Scottish Islands: Iona
*I am in the process of redesigning this section to include notes and many more high-res shots*
Although Iona is a tiny island, only 3 miles (4.8km) long by 1.5 miles (2.4km) wide, it has a long and illustrious history.
Often referred to as ‘The Cradle of Christianity’ in Scotland, the sacred isle is famous throughout the world, drawing thousands of people every year, many of whom are making a pilgrimage to its ancient abbey.
Previously a National Trust property, the Abbey is now under the care of Historic Environment Scotland have a small visitor centre and shop on-site.
Only a mile of water separates Iona from Fionnphort at the tip of the Ross of Mull and as the former island was also easily accessible by boat from mainland Ireland and Scotland, by the 8th century Iona had become an internationally renowned centre of spirituality, learning and art where craftsmen such as sculptors, metalworkers and manuscript illuminators flourished.
CalMac`s small ferry MV Loch Buie is the regular vessel on the Fionnphort to Iona run. The crossing only takes around 10 minutes. Built by J W Miller & Sons at St Monans, Fife, MV Loch Buie was launched in 1992. Following trials on the Forth, she was delivered to CalMac the same year having sailed to the west coast via the Caledonian Canal. Her car deck can take two lanes of cars and she has the capacity for up to 250 passengers.
The 13th century abbey stands on the site of the original church founded by St Columba and 12 companions who came here from Ireland in AD 563. Their monastery sent missionaries throughout northern Britain to convert people to Christianity.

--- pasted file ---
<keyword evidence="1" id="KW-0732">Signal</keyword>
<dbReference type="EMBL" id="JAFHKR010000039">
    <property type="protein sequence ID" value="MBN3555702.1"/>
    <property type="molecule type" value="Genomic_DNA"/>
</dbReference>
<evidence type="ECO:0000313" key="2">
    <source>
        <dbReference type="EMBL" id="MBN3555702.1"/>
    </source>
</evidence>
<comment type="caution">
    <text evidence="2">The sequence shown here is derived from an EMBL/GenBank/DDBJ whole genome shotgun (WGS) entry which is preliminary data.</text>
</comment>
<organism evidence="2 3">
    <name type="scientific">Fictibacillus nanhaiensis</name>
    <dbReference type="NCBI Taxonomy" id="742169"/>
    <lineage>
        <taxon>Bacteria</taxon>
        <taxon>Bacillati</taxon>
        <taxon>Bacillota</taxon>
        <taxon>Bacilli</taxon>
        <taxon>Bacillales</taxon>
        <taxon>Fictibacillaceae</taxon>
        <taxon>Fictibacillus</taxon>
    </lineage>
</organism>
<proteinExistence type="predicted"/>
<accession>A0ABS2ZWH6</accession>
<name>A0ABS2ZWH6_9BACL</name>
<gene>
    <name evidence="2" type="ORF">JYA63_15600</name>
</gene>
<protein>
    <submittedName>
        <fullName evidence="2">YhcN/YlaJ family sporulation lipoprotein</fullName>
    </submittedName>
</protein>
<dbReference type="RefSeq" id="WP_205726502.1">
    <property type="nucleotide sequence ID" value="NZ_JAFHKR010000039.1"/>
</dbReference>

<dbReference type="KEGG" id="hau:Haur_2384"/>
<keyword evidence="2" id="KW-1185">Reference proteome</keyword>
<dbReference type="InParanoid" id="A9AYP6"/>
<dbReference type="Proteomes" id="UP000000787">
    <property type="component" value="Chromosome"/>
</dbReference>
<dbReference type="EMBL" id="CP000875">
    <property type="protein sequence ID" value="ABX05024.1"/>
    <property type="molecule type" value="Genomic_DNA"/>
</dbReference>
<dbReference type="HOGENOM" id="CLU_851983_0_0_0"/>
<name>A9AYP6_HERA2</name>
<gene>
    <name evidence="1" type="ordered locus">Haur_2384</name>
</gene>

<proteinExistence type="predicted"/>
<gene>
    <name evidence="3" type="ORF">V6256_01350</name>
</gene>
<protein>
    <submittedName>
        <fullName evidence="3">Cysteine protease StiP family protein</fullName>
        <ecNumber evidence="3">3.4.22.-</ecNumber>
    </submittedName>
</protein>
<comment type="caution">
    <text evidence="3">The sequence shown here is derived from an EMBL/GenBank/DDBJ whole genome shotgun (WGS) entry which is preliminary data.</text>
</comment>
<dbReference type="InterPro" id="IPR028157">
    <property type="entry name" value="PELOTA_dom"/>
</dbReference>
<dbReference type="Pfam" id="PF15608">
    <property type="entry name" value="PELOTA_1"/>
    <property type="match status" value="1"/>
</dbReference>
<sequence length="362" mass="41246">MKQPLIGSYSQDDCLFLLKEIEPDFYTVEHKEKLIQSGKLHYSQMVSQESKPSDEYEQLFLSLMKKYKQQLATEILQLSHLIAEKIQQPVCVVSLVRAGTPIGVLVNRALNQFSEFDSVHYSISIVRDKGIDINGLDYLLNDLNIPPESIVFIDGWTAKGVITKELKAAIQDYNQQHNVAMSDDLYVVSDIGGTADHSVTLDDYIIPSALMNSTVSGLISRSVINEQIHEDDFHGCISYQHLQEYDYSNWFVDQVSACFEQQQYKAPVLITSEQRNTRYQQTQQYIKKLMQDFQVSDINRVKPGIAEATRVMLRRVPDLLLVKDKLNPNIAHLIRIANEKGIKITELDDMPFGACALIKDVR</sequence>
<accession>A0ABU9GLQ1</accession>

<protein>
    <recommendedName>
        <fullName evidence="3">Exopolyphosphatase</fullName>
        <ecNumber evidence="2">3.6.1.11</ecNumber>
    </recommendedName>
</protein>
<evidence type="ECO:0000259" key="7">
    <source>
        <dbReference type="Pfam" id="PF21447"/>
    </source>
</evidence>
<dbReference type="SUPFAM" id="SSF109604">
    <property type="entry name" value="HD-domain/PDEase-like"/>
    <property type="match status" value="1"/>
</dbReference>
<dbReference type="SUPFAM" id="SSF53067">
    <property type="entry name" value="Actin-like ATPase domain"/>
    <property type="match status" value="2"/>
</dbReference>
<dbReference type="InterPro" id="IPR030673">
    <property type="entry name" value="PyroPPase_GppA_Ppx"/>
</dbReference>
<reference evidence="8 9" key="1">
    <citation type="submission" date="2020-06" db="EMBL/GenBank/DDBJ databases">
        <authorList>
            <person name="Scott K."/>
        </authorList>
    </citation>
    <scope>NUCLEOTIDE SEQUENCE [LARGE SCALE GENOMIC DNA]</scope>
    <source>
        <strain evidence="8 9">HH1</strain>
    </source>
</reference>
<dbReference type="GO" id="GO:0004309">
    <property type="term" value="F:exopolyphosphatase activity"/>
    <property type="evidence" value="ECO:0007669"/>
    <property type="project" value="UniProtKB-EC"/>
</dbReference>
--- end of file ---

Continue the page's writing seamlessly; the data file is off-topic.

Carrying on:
Little remains of Columba’s original monastery although part of the great vallum (earthen bank) that enclosed the holy site prior to the monastery’s construction and Tòr an Aba (Hill of the Abbot) (below), where Columba is said to have had his writing hut, can still be seen.
At the top there is an empty stone socket that once held a cross marking the significance of this spot.
This is a replica of St John`s Cross (Cross Eoin). The broken parts of the original, which probably dated from c.800 and which was restored in 1926, are housed in the Abbey Museum. The little stone building immediately behind the spot where the cross stands is known as St Columba`s Shrine. // Another view of the St John`s Cross replica and St Columba's Shrine. Most of the Shrine`s walls were restored in 1962 but the lowest courses are original and may date to the 9th century. Originally the building was free-standing and it was left that way even when the medieval Abbey was built. *
Below: As old as the Abbey itself, Reilig Odhrain is Iona`s main burial ground and those interred here include kings, abbots, monks, great lords and warriors. Macbeth (of Shakespeare fame) is one of the Scottish kings many believe to be buried here.
St Oran`s Chapel beside the graveyard contains an impressive collection of elaborately-carved West Highland grave slabs. This was the burial chapel of the MacDonald Lords of the Isles and dating from the 1100s, it`s the oldest intact structure on Iona.
The historic cemetery is in use to this day. John Smith, former leader of the Labour Party, is one of the most prominent burials of recent years.